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Raciolinguistics

Edited by H. Samy Alim, John R. Rickford, and Arnetha F. Ball

Raciolinguistics "Brings together a critical mass of scholars to form a new field dedicated to theorizing and analyzing language and race together."


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Sociolinguistics from the Periphery

By Sari Pietikäinen, FinlandAlexandra Jaffe, Long BeachHelen Kelly-Holmes, and Nikolas Coupland

Sociolinguistics from the Periphery "presents a fascinating book about change: shifting political, economic and cultural conditions; ephemeral, sometimes even seasonal, multilingualism; and altered imaginaries for minority and indigenous languages and their users."


Academic Paper


Title: Emergent bilingual students in secondary school: Along the academic language and literacy continuum
Linguistic Field: Applied Linguistics
Subject Language: English
Abstract: This article offers a critical review of research about emergent bilingual students in secondary school, where the academic demands placed upon them are great, and where instruction typically remains steadfast in its monolingualism. I focus on recent scholarship about the diversity within this student population, and center on ‘students with interrupted formal education’ (SIFE, new arrivals who have no home language literacy skills or are at the beginning stages of literacy learning) and ‘long-term English language learners’ (LTELLs, primarily educated in their receiving country yet still eligible for language support services). Little has been published about these students, making this a significant area of inquiry. Moreover, both groups are characterized by poor performance and together illustrate the characteristics of secondary students at various points along an academic language and literacy continuum. While existing research provides important information to help us improve secondary schooling for emergent bilinguals, it has also perpetuated deficit views of these students by focusing solely on their perceived academic shortcomings. Grounded in a new body of research in applied linguistics that examines the students’ complex, creative, and dynamic language and literacy practices, I apply a translanguaging lens to critique the positioning of such students as deficient, with implications for research and practice.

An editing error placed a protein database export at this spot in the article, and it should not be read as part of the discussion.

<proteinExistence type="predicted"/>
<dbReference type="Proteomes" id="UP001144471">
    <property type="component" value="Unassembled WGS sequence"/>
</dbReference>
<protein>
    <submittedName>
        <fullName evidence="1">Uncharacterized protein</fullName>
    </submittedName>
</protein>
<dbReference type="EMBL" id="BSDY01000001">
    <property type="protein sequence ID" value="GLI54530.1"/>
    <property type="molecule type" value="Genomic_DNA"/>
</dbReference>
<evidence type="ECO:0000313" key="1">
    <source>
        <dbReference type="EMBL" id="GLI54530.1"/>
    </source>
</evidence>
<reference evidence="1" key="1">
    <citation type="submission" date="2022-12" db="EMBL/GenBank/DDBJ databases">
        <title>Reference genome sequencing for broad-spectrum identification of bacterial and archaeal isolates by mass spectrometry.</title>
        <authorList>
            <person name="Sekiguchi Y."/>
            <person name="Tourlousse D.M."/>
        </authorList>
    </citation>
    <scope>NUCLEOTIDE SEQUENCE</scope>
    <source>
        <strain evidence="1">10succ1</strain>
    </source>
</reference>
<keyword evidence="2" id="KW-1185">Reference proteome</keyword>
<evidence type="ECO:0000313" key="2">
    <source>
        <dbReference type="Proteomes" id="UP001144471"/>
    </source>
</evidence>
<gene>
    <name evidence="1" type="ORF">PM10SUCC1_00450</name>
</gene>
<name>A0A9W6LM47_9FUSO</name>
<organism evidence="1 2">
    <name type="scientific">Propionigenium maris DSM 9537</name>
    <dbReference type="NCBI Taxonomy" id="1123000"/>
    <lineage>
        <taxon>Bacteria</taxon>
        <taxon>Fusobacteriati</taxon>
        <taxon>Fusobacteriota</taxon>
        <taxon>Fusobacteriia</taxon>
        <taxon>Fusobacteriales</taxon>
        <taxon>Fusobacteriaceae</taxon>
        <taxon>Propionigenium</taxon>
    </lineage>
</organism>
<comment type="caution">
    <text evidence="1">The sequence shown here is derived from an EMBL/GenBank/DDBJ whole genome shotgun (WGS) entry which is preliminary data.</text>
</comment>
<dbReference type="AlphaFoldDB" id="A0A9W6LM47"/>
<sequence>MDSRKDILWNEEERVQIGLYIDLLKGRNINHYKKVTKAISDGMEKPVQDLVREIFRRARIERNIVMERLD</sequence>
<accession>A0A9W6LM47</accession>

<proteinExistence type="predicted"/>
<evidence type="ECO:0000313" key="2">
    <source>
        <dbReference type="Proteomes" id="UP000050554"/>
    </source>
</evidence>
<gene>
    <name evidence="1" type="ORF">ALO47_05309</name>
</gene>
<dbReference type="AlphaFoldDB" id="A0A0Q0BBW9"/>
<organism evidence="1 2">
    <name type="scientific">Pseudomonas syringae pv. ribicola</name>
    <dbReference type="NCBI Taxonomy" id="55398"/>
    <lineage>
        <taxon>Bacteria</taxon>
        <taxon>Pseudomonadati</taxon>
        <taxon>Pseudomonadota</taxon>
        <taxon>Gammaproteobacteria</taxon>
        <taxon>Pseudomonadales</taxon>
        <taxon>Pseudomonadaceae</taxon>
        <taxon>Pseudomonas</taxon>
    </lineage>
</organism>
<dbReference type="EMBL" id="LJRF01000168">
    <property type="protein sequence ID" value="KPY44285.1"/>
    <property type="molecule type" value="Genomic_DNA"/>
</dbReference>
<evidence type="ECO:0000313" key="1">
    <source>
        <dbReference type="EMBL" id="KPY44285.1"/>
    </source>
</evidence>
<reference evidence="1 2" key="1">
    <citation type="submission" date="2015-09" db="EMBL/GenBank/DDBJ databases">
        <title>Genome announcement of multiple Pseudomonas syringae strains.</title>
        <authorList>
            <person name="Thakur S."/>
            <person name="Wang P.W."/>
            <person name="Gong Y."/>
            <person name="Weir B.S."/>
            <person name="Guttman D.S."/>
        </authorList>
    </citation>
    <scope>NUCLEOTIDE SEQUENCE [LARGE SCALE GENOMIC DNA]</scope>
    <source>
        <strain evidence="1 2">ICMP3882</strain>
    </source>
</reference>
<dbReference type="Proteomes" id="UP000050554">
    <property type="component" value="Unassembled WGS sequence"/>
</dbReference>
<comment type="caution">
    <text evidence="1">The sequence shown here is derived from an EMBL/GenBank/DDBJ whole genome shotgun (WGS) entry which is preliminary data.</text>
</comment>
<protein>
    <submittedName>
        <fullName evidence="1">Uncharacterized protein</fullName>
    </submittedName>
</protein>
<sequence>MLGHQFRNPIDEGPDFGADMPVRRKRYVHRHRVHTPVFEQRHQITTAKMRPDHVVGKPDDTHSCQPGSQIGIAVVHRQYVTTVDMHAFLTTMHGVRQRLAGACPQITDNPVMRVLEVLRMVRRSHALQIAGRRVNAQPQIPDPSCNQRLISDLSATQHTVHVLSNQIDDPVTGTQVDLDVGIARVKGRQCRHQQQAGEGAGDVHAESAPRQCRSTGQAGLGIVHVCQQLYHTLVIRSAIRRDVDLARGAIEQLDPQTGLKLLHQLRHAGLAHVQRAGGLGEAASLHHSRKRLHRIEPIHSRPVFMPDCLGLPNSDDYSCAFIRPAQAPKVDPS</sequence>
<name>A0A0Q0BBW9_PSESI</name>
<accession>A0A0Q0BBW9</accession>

CUP AT LINGUIST

This article appears IN Language Teaching Vol. 46, Issue 4.

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